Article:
Tornadoes that destroyed more than 140 buildings Tuesday night in middle Tennessee left their mark on a number of religious landmarks in Nashville, a city sometimes called the “buckle of the Bible Belt.”
Also known as the “Protestant Vatican,” Music City has over 700 churches and is home to Bible publishers, Christian universities and denominational headquarters for groups including the Southern Baptist Convention, National Association of Free Will Baptists and the National Baptist Convention USA.
As the sun rose after overnight storms killed at least 24, religious communities joined homeowners, businesses and entertainment venues in picking up the pieces.
One twister tracked across a 10-mile path just north and east of Nashville’s entertainment district, sparing tourist attractions including the Ryman Auditorium, the original home of the Grand Ole Opry, honky-tonks lining lower Broadway and a 2.1 million square-foot convention center opened in 2013.
The storm instead tore through largely African-American neighborhoods north of downtown and across Germantown and East Nashville, trendy hotspots featuring restaurants, music venues, high-end apartments and rising home prices.
The storm turned Hopewell Missionary Baptist Church, a predominantly black congregation first established in 1863, into rubble.
“Twenty-one years ago, when I became pastor of this church – this Sunday as a matter of fact – three months after I was here we had a similar storm, and the steeple was inside the church,” Pastor Derrick Moore told local media. “The damage was pretty significant, but nothing compares to what we see right now.”
Members of Mount Bethel Missionary Baptist Church, organized in 1885, gathered for prayer at the address of 1501 Arthur Avenue in north Nashville, where only the foundation of their building still stands.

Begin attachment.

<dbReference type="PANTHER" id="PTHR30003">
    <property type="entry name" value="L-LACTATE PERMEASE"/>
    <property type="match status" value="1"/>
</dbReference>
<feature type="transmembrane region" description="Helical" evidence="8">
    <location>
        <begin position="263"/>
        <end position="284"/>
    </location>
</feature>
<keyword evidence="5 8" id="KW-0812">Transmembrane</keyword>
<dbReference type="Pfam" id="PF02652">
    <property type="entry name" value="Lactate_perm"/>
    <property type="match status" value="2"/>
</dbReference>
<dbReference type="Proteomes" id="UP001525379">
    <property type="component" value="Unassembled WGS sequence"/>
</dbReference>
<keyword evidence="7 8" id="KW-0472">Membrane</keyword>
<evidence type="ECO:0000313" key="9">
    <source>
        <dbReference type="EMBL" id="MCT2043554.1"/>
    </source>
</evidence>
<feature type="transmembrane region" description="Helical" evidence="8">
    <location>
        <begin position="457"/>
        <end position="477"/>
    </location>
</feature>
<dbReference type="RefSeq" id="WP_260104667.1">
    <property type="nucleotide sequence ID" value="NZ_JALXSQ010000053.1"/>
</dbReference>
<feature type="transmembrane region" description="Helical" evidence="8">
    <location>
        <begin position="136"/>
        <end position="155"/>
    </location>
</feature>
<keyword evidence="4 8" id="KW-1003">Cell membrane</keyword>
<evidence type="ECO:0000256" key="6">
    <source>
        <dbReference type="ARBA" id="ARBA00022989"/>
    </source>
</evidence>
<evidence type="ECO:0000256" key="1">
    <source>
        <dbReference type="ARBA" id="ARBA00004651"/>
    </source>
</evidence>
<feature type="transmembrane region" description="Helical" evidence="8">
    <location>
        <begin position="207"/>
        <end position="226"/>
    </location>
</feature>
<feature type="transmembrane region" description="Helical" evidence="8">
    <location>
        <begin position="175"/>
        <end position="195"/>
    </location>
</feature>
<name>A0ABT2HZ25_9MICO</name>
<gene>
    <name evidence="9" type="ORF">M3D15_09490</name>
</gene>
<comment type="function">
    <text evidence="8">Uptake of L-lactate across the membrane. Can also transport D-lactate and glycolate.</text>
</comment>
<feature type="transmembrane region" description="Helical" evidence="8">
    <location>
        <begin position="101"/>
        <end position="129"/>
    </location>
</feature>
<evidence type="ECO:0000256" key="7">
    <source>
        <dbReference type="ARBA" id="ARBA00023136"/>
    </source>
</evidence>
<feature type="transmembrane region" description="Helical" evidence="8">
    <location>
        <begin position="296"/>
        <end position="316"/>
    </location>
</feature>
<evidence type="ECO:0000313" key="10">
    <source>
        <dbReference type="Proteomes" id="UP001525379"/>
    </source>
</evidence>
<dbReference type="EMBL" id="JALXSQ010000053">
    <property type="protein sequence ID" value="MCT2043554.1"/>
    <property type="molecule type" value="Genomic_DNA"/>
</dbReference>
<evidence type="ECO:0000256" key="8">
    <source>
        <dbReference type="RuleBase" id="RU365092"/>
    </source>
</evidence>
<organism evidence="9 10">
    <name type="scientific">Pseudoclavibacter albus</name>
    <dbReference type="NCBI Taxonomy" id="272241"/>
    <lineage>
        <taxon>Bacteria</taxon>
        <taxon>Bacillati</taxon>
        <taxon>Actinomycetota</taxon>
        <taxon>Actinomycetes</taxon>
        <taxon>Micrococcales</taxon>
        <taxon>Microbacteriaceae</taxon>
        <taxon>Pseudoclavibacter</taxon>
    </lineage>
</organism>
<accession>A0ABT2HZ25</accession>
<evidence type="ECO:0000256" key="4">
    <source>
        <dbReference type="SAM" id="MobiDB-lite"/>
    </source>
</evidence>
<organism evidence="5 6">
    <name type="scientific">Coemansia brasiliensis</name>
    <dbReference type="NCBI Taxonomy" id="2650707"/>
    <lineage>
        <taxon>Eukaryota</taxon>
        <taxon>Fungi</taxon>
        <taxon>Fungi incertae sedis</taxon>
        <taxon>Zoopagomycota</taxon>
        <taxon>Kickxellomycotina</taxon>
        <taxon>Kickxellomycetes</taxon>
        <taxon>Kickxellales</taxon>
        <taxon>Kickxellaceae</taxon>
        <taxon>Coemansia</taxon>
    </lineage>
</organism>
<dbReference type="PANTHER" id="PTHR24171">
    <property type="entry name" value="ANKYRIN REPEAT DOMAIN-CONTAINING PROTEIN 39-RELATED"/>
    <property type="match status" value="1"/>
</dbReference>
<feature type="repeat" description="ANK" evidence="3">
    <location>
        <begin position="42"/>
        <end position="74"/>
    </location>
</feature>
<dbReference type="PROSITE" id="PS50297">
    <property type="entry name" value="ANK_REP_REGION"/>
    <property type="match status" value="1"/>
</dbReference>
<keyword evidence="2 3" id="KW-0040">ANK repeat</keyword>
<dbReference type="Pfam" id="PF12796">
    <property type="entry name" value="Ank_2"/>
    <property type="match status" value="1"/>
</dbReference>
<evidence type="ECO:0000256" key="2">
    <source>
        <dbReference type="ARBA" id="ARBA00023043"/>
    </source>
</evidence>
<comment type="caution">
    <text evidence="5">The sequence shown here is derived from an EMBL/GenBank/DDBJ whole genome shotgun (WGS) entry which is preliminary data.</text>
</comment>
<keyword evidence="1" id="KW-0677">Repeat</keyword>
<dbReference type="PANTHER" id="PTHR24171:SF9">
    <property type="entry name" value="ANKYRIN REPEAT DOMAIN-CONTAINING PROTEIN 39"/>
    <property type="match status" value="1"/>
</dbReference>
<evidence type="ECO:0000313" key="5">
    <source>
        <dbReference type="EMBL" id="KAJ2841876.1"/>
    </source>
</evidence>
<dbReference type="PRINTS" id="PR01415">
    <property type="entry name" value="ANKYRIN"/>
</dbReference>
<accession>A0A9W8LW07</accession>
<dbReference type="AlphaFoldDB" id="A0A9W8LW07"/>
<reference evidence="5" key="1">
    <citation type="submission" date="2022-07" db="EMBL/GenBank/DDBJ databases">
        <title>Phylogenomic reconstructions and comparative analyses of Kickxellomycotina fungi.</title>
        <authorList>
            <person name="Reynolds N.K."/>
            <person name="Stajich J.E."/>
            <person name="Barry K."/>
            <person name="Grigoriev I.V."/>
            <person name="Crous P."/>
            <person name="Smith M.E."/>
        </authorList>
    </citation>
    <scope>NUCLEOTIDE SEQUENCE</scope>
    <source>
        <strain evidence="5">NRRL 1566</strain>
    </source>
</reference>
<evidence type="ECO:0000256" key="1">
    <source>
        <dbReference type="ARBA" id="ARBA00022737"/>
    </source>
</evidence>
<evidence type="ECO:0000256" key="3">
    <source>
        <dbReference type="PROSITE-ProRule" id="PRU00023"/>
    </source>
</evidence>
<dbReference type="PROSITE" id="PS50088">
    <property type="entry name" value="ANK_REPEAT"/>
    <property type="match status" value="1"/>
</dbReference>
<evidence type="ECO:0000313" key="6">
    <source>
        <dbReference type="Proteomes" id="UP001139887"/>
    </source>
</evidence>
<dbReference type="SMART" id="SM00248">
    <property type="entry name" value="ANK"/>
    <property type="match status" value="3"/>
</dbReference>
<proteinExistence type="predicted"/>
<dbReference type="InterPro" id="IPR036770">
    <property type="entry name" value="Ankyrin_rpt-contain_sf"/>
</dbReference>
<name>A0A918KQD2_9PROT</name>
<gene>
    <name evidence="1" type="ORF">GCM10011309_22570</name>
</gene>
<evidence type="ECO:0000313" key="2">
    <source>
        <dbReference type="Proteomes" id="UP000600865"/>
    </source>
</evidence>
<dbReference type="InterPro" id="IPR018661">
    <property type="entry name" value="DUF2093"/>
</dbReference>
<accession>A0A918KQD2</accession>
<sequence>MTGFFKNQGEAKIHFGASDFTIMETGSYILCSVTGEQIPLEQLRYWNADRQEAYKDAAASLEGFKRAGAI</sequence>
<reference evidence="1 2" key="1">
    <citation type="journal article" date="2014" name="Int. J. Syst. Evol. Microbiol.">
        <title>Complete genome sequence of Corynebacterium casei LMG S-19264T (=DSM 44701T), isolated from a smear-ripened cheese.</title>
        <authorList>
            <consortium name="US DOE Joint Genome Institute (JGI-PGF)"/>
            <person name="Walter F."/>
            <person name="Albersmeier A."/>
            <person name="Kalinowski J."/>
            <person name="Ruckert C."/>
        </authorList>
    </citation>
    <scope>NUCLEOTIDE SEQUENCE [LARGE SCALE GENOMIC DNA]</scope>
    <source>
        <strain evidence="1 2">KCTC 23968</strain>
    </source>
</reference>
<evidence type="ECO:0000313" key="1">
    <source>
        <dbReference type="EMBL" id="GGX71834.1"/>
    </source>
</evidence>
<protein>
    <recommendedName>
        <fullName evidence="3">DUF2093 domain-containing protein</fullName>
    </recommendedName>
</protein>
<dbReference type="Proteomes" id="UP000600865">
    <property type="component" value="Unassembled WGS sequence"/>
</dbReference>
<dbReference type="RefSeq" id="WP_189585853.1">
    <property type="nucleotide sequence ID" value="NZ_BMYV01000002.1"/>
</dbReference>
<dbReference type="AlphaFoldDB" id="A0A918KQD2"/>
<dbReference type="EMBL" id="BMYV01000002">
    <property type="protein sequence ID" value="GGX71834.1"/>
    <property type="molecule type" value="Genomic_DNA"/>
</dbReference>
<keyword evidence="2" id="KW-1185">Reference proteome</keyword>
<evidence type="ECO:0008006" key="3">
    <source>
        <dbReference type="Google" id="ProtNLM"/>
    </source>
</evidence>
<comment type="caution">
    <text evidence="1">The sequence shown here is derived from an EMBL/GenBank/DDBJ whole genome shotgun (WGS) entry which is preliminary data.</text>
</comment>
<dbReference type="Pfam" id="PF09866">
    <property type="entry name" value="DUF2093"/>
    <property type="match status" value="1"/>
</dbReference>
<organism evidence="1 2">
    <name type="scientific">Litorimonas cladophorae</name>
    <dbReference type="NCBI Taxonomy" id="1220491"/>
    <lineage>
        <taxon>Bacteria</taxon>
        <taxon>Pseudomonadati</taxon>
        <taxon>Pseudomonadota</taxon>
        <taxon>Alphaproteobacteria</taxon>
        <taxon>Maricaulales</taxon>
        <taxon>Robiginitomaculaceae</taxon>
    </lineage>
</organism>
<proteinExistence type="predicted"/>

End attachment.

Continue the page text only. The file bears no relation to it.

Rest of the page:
“We look around and we see houses that are now off their foundations,” Pastor Jacques Boyd voiced the prayer shared on video via Facebook. “We see houses with no windows. We see houses with no roofs. We see houses without livable conditions, but God we know that you are able to turn it around. So we ask now, God, that you do what only you can do.”
“And God, we promise you that in spite of this tragedy, in spite of this crisis, we’re still going to give you the glory,” said the young pastor installed last October. “We’re still going to give you the praise. We’re still going to open up our mouths with thanksgiving. We’re still going to preach the word of God. “
The Tennessee Baptist Mission Board reported damage to six Southern Baptist churches in Nashville, Mt. Juliet, Cookeville and Lebanon. The office of Nashville Baptist Association lost its roof, forcing staff to evacuate due to water damage.
United Methodist News Service reported heavy damage to three churches. East End United Methodist Church in Nashville lost its steeple, one exterior wall, a 1907 organ original to the building and a recently refurbished stained-glass window depicting Jesus as the Good Shepherd.
The Catholic News Agency reported damage to the historic Church of the Assumption in Germantown, located just 100 yards from the storm’s main path.
The 100-member Pleasant View Church of Christ near Bradford, Tennessee, mourned the loss of a family of four, two of them preschoolers. According to The Christian Chronicle, international newspaper for the Churches of Christ, to honor their closeness as a family they were to be buried in the church cemetery in a single grave.
Belmont University, a private Christian school formerly owned by the Tennessee Baptist Convention, escaped a direct hit, but five students and two employees were displaced from their homes, according to the Belmont Vision.